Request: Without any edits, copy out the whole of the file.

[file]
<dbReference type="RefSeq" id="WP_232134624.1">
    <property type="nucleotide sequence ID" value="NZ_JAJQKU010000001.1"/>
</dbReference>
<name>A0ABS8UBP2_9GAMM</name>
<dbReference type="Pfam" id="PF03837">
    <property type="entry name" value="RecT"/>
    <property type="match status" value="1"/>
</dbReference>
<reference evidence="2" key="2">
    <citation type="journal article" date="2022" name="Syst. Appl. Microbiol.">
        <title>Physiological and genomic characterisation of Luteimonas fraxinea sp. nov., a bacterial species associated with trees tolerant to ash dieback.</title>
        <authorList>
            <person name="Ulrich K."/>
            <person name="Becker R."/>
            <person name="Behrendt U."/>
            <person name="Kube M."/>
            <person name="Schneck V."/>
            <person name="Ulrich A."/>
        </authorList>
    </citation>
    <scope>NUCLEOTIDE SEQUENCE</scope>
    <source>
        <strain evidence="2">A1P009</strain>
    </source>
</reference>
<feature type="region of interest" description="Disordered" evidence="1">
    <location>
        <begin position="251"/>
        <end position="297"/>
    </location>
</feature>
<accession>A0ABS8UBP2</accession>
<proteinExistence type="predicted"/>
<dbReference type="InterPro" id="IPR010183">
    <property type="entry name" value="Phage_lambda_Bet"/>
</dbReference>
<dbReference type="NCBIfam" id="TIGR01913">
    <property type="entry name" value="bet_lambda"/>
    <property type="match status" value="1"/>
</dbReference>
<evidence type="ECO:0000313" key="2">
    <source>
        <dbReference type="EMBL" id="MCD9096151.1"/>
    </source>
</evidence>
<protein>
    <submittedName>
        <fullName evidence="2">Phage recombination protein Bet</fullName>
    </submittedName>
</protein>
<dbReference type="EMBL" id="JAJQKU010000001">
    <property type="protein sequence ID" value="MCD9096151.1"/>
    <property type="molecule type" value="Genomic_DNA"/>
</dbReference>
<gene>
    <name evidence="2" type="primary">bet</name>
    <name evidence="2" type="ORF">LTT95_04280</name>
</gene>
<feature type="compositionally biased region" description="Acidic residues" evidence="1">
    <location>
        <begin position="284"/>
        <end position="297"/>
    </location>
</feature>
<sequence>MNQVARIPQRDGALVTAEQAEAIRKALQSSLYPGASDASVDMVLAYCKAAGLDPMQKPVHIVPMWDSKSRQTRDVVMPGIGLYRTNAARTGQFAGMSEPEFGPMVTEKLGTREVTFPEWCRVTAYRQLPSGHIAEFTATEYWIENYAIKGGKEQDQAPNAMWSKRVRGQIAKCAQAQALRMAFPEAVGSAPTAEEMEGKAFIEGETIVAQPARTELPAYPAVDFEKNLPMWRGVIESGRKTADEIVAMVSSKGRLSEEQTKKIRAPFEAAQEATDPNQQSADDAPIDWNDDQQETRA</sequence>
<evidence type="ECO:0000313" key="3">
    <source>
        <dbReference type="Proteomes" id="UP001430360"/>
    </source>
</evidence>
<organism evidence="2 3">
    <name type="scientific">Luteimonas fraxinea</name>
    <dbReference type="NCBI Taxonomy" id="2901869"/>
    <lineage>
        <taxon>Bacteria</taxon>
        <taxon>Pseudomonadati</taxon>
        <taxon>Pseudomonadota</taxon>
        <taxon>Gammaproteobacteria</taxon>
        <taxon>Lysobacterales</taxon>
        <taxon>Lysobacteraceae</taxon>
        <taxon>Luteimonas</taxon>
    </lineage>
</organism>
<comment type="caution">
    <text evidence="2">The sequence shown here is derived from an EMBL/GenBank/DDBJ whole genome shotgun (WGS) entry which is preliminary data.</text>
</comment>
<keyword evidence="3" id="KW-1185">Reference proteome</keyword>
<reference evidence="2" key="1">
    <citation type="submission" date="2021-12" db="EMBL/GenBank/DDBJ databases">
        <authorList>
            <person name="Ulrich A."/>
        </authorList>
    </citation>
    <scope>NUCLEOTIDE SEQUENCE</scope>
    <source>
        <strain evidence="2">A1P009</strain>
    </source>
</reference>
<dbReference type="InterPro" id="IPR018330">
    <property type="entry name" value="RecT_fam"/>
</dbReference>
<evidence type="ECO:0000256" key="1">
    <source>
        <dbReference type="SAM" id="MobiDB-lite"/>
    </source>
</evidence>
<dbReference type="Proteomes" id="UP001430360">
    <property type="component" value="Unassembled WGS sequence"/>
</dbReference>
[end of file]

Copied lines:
<dbReference type="RefSeq" id="WP_232134624.1">
    <property type="nucleotide sequence ID" value="NZ_JAJQKU010000001.1"/>
</dbReference>
<name>A0ABS8UBP2_9GAMM</name>
<dbReference type="Pfam" id="PF03837">
    <property type="entry name" value="RecT"/>
    <property type="match status" value="1"/>
</dbReference>
<reference evidence="2" key="2">
    <citation type="journal article" date="2022" name="Syst. Appl. Microbiol.">
        <title>Physiological and genomic characterisation of Luteimonas fraxinea sp. nov., a bacterial species associated with trees tolerant to ash dieback.</title>
        <authorList>
            <person name="Ulrich K."/>
            <person name="Becker R."/>
            <person name="Behrendt U."/>
            <person name="Kube M."/>
            <person name="Schneck V."/>
            <person name="Ulrich A."/>
        </authorList>
    </citation>
    <scope>NUCLEOTIDE SEQUENCE</scope>
    <source>
        <strain evidence="2">A1P009</strain>
    </source>
</reference>
<feature type="region of interest" description="Disordered" evidence="1">
    <location>
        <begin position="251"/>
        <end position="297"/>
    </location>
</feature>
<accession>A0ABS8UBP2</accession>
<proteinExistence type="predicted"/>
<dbReference type="InterPro" id="IPR010183">
    <property type="entry name" value="Phage_lambda_Bet"/>
</dbReference>
<dbReference type="NCBIfam" id="TIGR01913">
    <property type="entry name" value="bet_lambda"/>
    <property type="match status" value="1"/>
</dbReference>
<evidence type="ECO:0000313" key="2">
    <source>
        <dbReference type="EMBL" id="MCD9096151.1"/>
    </source>
</evidence>
<protein>
    <submittedName>
        <fullName evidence="2">Phage recombination protein Bet</fullName>
    </submittedName>
</protein>
<dbReference type="EMBL" id="JAJQKU010000001">
    <property type="protein sequence ID" value="MCD9096151.1"/>
    <property type="molecule type" value="Genomic_DNA"/>
</dbReference>
<gene>
    <name evidence="2" type="primary">bet</name>
    <name evidence="2" type="ORF">LTT95_04280</name>
</gene>
<feature type="compositionally biased region" description="Acidic residues" evidence="1">
    <location>
        <begin position="284"/>
        <end position="297"/>
    </location>
</feature>
<sequence>MNQVARIPQRDGALVTAEQAEAIRKALQSSLYPGASDASVDMVLAYCKAAGLDPMQKPVHIVPMWDSKSRQTRDVVMPGIGLYRTNAARTGQFAGMSEPEFGPMVTEKLGTREVTFPEWCRVTAYRQLPSGHIAEFTATEYWIENYAIKGGKEQDQAPNAMWSKRVRGQIAKCAQAQALRMAFPEAVGSAPTAEEMEGKAFIEGETIVAQPARTELPAYPAVDFEKNLPMWRGVIESGRKTADEIVAMVSSKGRLSEEQTKKIRAPFEAAQEATDPNQQSADDAPIDWNDDQQETRA</sequence>
<evidence type="ECO:0000313" key="3">
    <source>
        <dbReference type="Proteomes" id="UP001430360"/>
    </source>
</evidence>
<organism evidence="2 3">
    <name type="scientific">Luteimonas fraxinea</name>
    <dbReference type="NCBI Taxonomy" id="2901869"/>
    <lineage>
        <taxon>Bacteria</taxon>
        <taxon>Pseudomonadati</taxon>
        <taxon>Pseudomonadota</taxon>
        <taxon>Gammaproteobacteria</taxon>
        <taxon>Lysobacterales</taxon>
        <taxon>Lysobacteraceae</taxon>
        <taxon>Luteimonas</taxon>
    </lineage>
</organism>
<comment type="caution">
    <text evidence="2">The sequence shown here is derived from an EMBL/GenBank/DDBJ whole genome shotgun (WGS) entry which is preliminary data.</text>
</comment>
<keyword evidence="3" id="KW-1185">Reference proteome</keyword>
<reference evidence="2" key="1">
    <citation type="submission" date="2021-12" db="EMBL/GenBank/DDBJ databases">
        <authorList>
            <person name="Ulrich A."/>
        </authorList>
    </citation>
    <scope>NUCLEOTIDE SEQUENCE</scope>
    <source>
        <strain evidence="2">A1P009</strain>
    </source>
</reference>
<dbReference type="InterPro" id="IPR018330">
    <property type="entry name" value="RecT_fam"/>
</dbReference>
<evidence type="ECO:0000256" key="1">
    <source>
        <dbReference type="SAM" id="MobiDB-lite"/>
    </source>
</evidence>
<dbReference type="Proteomes" id="UP001430360">
    <property type="component" value="Unassembled WGS sequence"/>
</dbReference>